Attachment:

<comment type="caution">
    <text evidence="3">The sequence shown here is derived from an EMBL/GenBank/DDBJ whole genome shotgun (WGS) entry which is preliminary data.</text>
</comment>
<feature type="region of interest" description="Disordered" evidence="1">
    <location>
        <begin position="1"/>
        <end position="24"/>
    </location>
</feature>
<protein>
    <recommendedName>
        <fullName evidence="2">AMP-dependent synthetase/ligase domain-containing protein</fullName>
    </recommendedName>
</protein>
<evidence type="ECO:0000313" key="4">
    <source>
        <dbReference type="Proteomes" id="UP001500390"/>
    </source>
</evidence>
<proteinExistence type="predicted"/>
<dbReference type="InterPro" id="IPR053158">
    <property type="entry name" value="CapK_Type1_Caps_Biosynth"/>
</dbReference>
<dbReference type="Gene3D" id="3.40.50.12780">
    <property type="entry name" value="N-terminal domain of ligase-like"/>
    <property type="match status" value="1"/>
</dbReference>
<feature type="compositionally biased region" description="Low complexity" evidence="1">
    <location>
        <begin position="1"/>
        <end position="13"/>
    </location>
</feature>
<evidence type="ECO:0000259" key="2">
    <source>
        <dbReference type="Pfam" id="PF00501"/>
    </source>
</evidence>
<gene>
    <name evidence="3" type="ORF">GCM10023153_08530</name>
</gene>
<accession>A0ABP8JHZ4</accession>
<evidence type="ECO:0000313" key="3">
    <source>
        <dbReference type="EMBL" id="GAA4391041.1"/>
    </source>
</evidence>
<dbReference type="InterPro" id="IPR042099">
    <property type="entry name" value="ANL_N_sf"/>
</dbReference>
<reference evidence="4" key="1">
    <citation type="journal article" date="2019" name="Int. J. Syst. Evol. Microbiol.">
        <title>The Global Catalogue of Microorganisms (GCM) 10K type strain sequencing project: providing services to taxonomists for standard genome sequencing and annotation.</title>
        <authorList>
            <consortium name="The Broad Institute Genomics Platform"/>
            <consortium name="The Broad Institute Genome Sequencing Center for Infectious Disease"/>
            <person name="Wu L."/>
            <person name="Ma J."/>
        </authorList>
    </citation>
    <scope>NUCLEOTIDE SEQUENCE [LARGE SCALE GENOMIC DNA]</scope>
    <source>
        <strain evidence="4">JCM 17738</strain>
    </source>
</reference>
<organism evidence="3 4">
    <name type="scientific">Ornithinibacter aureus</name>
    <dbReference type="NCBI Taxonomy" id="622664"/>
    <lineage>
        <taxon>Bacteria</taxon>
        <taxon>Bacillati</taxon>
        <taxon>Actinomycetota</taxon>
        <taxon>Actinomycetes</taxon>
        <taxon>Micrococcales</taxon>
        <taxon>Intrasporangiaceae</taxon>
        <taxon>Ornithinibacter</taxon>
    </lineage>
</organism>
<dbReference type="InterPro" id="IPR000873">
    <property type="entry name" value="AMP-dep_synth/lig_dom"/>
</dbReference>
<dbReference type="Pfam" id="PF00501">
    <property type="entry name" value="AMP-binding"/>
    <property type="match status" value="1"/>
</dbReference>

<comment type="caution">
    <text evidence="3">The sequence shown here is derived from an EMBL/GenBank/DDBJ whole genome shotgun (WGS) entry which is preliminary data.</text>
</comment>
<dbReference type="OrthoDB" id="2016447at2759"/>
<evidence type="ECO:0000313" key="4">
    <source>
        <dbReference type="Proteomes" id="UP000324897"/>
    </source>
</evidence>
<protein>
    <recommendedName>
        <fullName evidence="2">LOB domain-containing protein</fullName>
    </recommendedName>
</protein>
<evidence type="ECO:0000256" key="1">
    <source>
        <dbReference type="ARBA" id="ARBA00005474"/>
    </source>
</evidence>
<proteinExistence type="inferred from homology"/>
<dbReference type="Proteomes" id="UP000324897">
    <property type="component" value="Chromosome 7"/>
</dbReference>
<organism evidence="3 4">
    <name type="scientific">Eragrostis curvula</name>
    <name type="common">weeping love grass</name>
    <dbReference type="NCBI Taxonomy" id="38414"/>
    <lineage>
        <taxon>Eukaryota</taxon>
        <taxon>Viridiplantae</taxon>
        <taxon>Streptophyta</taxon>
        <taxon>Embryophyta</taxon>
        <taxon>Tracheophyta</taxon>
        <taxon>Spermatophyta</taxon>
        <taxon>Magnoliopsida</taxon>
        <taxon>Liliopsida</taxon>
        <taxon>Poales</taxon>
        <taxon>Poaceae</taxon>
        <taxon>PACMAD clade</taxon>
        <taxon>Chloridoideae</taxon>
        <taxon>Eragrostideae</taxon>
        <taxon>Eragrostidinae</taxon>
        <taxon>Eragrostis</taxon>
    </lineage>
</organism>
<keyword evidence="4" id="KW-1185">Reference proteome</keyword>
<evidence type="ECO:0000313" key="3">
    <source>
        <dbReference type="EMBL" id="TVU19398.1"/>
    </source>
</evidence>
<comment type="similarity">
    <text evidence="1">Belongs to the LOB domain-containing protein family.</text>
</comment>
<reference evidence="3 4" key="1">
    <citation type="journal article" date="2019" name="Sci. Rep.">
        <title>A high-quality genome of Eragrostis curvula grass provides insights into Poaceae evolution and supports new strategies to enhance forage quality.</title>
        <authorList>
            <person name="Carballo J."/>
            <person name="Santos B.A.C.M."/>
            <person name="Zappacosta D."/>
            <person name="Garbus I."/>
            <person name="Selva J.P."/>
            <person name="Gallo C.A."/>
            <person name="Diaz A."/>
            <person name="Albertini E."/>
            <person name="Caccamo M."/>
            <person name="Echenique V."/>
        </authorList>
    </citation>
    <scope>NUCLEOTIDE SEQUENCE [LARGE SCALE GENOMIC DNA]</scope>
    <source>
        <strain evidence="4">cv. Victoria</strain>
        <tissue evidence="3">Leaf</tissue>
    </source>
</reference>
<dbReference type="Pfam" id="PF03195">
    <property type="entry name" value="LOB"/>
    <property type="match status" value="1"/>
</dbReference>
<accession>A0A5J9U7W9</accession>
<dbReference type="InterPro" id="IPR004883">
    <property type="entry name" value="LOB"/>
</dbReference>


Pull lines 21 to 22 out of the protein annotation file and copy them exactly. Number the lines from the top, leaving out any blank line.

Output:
<dbReference type="InterPro" id="IPR053158">
    <property type="entry name" value="CapK_Type1_Caps_Biosynth"/>